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An employee publication of the Texas Department of Criminal Justice
July/August 2011

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82nd Legislature:
Post Legislative Session update

Texas Capitol Dome GraphicEditor's note: The regular session of the 82nd Texas Legislature concluded on Monday, May 30, 2011. TDCJ Executive Director Brad Livingston recently answered questions about how decisions made during the session will impact the agency and its employees.

So, did the agency fare better or worse than you expected during the legislative session?

It was certainly better than what seemed likely when the session began. A reduction in force impacting several thousand employees and virtually all aspects of agency operations was on the table back then, as well as proposed cuts in funding for treatment and diversion programs that would have negatively impacted offender population growth, resulting in less staff supervising many more offenders. Entire functions such as chaplaincy and victim services would have been eliminated. However, as we emphasized at the time, the appropriations bills as introduced were just the starting point for budget deliberations continuing for the next five months. The final product looked very different. Now I don't mean to suggest the budget reductions were insignificant, particularly not those eliminating positions, but the impact on our operations and mission is manageable.

Which positions were eliminated by the budget reductions?

The Legislature eliminated funding for the Central Unit in Sugar Land effective September 1, 2011, which impacts about 290 positions, as well as funding for about 150 positions in unit-based support functions across the state, and funding for a small number of positions within Texas Correctional Industries. The reduction in force is much less than first proposed, which I believe is partly due to the proactive approach the agency took in reducing expenditures during Fiscal Year 2011. However, I realize that is small consolation to those individuals directly impacted. We plan to mitigate the impact on our workforce by filling vacant positions, and, through a managed hiring freeze, I think we have created opportunities to do so. Most job opportunities continue to be in the correctional officer ranks.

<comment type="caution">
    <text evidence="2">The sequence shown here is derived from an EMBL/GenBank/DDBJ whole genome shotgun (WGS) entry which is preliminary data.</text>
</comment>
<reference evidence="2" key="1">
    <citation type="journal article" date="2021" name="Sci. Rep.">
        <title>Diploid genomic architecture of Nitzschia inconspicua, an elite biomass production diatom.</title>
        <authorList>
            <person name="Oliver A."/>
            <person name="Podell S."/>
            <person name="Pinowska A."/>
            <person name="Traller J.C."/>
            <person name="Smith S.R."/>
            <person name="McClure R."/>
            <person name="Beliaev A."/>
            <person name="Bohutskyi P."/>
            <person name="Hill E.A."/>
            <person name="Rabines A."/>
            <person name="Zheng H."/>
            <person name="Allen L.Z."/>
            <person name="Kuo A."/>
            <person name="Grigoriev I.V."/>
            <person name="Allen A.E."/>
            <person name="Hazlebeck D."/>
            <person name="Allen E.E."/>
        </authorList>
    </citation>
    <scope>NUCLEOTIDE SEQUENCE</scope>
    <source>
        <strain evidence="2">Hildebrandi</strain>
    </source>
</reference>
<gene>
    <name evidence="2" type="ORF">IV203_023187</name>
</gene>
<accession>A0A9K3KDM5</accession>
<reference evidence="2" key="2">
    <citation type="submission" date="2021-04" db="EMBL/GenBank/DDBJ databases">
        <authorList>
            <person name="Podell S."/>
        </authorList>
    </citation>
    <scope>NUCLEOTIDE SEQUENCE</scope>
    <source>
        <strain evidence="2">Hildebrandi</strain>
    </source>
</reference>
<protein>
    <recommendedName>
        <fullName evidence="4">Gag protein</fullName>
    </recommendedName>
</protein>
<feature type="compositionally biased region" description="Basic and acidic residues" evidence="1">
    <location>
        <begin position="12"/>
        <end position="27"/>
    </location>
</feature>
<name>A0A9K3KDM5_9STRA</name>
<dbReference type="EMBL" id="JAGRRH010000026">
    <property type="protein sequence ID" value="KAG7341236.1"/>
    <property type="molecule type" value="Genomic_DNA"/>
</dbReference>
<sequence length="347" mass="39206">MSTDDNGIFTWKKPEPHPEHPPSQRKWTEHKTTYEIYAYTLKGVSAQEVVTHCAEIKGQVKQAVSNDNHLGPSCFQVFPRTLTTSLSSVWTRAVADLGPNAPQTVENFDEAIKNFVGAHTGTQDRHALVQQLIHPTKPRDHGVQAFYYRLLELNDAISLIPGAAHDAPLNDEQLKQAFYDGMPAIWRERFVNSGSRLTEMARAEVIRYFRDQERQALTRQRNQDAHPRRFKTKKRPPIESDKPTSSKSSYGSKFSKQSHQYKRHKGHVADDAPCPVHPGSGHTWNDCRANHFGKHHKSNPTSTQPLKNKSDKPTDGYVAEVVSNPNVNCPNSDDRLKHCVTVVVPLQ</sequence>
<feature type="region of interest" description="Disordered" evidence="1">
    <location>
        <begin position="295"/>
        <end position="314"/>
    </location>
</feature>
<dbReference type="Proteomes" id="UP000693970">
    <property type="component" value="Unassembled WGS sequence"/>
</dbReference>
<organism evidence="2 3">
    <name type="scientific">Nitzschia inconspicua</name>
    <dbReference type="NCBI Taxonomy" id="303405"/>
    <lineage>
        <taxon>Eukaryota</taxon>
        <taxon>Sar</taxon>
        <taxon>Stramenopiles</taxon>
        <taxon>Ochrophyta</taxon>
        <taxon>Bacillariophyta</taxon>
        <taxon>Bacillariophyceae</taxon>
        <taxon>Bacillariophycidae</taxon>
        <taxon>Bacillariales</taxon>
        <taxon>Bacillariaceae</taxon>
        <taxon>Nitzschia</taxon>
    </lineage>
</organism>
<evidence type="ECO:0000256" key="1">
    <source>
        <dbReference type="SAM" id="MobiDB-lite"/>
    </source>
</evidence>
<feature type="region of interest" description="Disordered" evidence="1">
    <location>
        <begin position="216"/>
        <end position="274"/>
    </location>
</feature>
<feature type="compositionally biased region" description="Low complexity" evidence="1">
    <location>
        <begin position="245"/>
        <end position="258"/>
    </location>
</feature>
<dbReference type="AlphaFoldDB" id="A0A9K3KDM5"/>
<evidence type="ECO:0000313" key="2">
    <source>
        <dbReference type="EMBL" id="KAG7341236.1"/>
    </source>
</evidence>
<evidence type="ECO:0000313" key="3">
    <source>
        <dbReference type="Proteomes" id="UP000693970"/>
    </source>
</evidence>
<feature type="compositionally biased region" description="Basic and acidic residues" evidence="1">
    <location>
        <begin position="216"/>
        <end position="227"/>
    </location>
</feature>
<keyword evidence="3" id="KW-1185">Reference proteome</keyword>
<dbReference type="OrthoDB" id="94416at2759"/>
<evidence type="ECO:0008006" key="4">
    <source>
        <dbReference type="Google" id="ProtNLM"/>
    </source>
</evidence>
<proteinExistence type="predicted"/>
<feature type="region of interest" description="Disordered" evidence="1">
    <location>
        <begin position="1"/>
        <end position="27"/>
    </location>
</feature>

When will employees know if their position has been eliminated pursuant to the budget reductions?

Very soon. Once those decisions have been made, we will notify affected individuals as soon as possible. Obviously, many employees at the Central Unit already know.

For the majority of the TDCJ workforce who will not be impacted by a reduction in force, what changes should they anticipate in their pay, benefits and retirement?

Relatively little, I am pleased to say. Proposals to reduce salaries or freeze career ladders were not adopted. I know you are working with Jan Thornton, TDCJ's Director of Human Resources, on an article which discusses these issues at length, so I won't discuss this subject in any detail. However, let me say it again, the outcome was very positive for our employees.

When will the Central Unit close? And what will happen to the offenders currently housed at the facility? Where will they go?

There is no money to operate the Central Unit after August 31, 2011. With the possible exception of a few operations there which support other facilities, Central will be closed by then. As for the inmate population, we will spread them out among a number of our other facilities, but not too many to any one unit. The trusty camp offenders will be easiest to place as it is always a challenge to fill those beds. We will also add a few beds in the dormitories of certain units, which is acceptable as long as the increases are limited in scope.

And where will the money go from the sale of the property?

Not to TDCJ. Consistent with state law, the proceeds will be deposited in the Texas Capital Trust Fund.

What about the treatment and diversion initiatives funded by the Legislature in 2007? How were they impacted by the budget reductions?

Funding for certain community corrections programs was reduced by about 5 percent, which is not good but far less of a reduction than originally contemplated. However, funding for substance abuse treatment and other 2007 initiatives was either maintained or reduced only to the extent there was surplus capacity. I think you have to say that in a time of substantial budgetary constraints, the Texas Legislature maintained their commitment to those programs.

In addition to those we have already discussed, what other agency budget reductions will have an impact?

The other most notable reduction involves funding for correctional managed health care. Appropriations for inmate health care are well below the funding levels for the current biennium, and remember that inflation in health care is greater than in other areas of expenditure. Providing offender health care within the amounts appropriated is a big operational challenge facing the health care providers and the agency.

While it is not a reduction in funding to TDCJ, appropriations to the Windham School District were decreased substantially, so undoubtedly we will see changes in academic and vocational education for incarcerated offenders.

We have talked a lot about budget reductions; is there any new money in the upcoming budget to highlight?